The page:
On Friday, representatives of more than 70 nations gathered in Tunis to discuss international action to stop the killings in Syria. But Russia was not among them.
The Kremlin's decision to veto the Feb. 4 United Nations resolution calling for President Bashar Assad to step down has been met with near universal condemnation — and rightly so since within hours of the decision the Syrian regime launched an all-out assault on opposition strongholds.
Clearly, Moscow's stance is morally reprehensible. But is it necessarily bad policy?
Most commentators attributed the decision to the narrow self-interest of the Russian defense industry, which stands to lose about $4 billion a year from arms sales to Damascus. Others saw it as evidence that the Russian Foreign Ministry is still trapped in 19th-century realpolitik, keen to protect its only warm-water naval base in the Syrian port of Tartus.
Another popular argument is to connect the veto to Prime Minister Vladimir Putin's political vulnerability in the face of the upcoming presidential election, and his fear of a color revolution in Moscow. The toppling of Assad, it is suggested, could somehow be a precedent for the fall of Putin.
All of these arguments have some validity, but they miss the central point. From Moscow's point of view, the Syrian veto makes perfect sense, given that a consistent goal of Russian diplomacy over the past decade has been the quest for recognition as a leading power. Russia believes that it is entitled to a seat at the head table and to a say in decisions taken by the international community. They feel that the United States has repeatedly used subterfuge to sideline Russia and take unilateral action in line with its own strategic interests. Notable examples include the decision to enlarge NATO, the bombing of Yugoslavia in 1999, the 2003 invasion of Iraq and, most recently, the military campaign against Libya last year.
As a permanent member of the UN Security Council, Russia has the right to veto any resolution. The veto does not reflect a change of thinking. It is consistent with the foreign policy that Russia has been pursuing for at least the past decade.
By blocking the Syrian resolution, Moscow was simply sending a signal to the international community that it is a power that should be reckoned with — and one whose views must be taken into account. In the short term, Russia does not stand to gain anything specific from this action. But in the long term, it builds credibility for Russia as a leading power.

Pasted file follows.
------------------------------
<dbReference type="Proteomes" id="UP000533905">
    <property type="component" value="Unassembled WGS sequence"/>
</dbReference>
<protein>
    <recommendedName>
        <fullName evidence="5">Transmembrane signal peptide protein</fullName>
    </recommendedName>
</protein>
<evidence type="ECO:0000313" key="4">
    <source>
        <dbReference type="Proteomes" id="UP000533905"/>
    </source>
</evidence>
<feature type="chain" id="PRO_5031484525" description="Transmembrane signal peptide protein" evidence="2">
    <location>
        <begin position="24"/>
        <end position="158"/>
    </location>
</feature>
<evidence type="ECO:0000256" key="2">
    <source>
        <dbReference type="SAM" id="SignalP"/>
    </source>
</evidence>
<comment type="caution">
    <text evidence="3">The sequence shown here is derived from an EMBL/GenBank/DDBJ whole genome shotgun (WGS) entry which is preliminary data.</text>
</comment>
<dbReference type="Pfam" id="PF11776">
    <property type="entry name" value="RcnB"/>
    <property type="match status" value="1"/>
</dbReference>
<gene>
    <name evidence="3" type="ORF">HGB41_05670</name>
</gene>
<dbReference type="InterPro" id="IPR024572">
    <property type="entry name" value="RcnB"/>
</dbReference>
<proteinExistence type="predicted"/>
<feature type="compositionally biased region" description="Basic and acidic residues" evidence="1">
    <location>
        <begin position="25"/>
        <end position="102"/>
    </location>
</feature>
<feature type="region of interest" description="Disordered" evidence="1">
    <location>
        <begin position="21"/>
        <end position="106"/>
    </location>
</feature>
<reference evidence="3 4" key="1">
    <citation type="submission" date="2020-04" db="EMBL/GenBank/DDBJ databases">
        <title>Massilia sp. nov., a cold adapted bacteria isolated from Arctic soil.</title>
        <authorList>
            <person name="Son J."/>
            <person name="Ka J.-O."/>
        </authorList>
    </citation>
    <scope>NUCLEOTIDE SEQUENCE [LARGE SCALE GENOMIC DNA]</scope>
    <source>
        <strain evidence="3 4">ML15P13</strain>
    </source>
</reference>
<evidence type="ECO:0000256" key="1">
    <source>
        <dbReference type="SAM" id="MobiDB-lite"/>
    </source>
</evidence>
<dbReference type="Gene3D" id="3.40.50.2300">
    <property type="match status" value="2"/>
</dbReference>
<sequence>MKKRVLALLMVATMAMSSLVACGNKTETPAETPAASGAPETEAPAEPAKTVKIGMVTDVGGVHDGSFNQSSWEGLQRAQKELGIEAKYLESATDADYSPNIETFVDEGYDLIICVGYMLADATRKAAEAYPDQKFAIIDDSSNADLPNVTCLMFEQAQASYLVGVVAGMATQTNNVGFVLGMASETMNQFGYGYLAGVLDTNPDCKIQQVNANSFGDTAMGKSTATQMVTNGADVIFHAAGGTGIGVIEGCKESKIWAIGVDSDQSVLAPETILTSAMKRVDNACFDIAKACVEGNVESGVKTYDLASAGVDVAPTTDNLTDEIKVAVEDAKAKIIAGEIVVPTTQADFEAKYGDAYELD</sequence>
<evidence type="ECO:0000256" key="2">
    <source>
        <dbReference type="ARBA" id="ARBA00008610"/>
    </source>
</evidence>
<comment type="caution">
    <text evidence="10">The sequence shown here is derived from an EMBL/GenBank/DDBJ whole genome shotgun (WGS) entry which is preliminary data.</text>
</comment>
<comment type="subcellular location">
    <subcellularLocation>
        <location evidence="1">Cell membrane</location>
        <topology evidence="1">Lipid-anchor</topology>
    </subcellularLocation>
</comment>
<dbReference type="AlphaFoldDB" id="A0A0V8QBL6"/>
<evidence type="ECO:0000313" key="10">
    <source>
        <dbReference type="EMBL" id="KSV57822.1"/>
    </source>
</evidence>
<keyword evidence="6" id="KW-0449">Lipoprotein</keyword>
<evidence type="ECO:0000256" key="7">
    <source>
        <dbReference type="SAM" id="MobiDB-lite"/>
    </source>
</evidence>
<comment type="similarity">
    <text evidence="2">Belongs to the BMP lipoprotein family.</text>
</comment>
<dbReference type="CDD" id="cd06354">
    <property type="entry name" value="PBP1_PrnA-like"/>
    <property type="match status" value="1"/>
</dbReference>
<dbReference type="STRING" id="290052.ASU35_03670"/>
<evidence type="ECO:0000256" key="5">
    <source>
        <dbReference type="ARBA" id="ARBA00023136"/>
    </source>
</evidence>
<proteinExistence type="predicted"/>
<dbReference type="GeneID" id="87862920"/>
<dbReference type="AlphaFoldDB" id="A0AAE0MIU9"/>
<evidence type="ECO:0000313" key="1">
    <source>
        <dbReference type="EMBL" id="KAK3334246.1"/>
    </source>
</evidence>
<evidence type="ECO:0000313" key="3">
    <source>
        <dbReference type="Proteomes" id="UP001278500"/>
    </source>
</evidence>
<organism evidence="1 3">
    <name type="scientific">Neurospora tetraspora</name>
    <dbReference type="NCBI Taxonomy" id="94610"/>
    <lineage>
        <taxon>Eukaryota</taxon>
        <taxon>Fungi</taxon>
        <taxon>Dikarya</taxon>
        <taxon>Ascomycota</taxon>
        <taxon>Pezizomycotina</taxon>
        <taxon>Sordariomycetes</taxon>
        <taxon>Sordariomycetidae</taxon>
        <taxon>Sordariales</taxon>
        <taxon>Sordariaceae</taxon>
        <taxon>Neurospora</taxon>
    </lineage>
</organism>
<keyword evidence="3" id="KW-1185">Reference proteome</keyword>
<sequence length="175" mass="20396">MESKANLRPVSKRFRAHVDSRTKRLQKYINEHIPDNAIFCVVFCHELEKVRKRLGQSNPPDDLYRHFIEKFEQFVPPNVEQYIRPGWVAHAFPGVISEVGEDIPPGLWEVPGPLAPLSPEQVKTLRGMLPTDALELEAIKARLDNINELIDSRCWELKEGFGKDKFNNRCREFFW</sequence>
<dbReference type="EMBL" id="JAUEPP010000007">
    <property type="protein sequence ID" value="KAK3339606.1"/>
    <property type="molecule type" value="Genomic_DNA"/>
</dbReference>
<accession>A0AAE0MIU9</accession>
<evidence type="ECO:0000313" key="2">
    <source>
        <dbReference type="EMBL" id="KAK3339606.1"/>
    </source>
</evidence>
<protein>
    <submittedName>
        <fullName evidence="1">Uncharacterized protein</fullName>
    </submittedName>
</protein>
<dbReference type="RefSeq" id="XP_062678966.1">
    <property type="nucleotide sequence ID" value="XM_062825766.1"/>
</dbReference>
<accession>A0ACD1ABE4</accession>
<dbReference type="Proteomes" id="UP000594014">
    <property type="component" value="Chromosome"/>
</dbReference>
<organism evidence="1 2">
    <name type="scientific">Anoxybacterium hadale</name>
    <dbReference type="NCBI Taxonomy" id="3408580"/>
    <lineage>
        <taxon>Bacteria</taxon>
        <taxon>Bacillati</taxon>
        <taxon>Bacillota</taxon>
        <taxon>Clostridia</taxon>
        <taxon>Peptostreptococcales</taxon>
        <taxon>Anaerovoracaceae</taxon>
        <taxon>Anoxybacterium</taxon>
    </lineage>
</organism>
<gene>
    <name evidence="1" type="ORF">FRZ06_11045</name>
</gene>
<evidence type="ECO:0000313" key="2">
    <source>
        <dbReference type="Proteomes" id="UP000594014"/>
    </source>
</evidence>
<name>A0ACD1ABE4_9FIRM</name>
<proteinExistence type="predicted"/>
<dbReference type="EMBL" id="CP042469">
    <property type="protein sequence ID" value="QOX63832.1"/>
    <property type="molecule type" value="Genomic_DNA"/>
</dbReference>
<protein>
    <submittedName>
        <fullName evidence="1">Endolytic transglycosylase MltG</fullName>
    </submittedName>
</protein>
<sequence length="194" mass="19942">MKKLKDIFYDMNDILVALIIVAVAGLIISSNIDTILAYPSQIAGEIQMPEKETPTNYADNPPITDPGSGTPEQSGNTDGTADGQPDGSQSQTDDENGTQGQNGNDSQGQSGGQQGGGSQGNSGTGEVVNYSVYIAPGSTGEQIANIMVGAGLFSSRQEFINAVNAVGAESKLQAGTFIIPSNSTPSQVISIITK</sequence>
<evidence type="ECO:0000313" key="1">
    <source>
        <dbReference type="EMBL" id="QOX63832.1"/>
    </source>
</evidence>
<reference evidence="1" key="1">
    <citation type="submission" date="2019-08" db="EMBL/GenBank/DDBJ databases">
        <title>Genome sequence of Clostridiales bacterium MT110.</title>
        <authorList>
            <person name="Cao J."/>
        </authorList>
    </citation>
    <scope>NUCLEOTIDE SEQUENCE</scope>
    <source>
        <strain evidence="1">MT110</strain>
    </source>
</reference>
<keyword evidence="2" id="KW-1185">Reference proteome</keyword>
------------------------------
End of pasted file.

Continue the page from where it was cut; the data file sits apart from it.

In one sense, the tactic has worked. Russia got the world's attention at little or no cost to itself.
The United States does not want to recognize the fact that Russia still retains some residual powers from its days as a Soviet superpower and therefore Washington suggests that the Kremlin's action is irrational or motivated by narrow domestic concerns. In reality, Russia's behavior is driven by a desire to protect its long-term national security interests. The United States has acted the same way on occasion — for example, when it uses its Security Council veto to defend Israel.
But other countries see things more clearly. Germany has certainly gotten the message. Speaking at Harvard University on Feb. 17, German Defense Minister Thomas de Maiziere commented on the fate of Resolution 1973 on Libya, passed by the UN Security Council in March 2011. Maiziere noted that "the text said a no-fly zone, but in our heads was regime change." He warned that due to Russia and China's veto powers, "we must be very careful in the wording of UN resolutions."
The unfolding crisis in Iran, with the imminent risk of an Israeli attack, adds further urgency to the situation. Iran has a deep vested interest in the preservation of the Assad regime in Syria, which provides a bridge to the Iranian-backed Hezbollah movement in Lebanon.
To prevent a further deterioration in the region, it is imperative that the international community find a way to bring Russia back into the diplomatic loop so that it can become part of the solution rather than part of the problem. With Russia on board, China is likely to follow — abstaining instead of vetoing.
Peter Rutland is a professor of government at Wesleyan University and Nadiya Kravets is a Shklar research fellow at the Harvard Ukrainian Research Institute.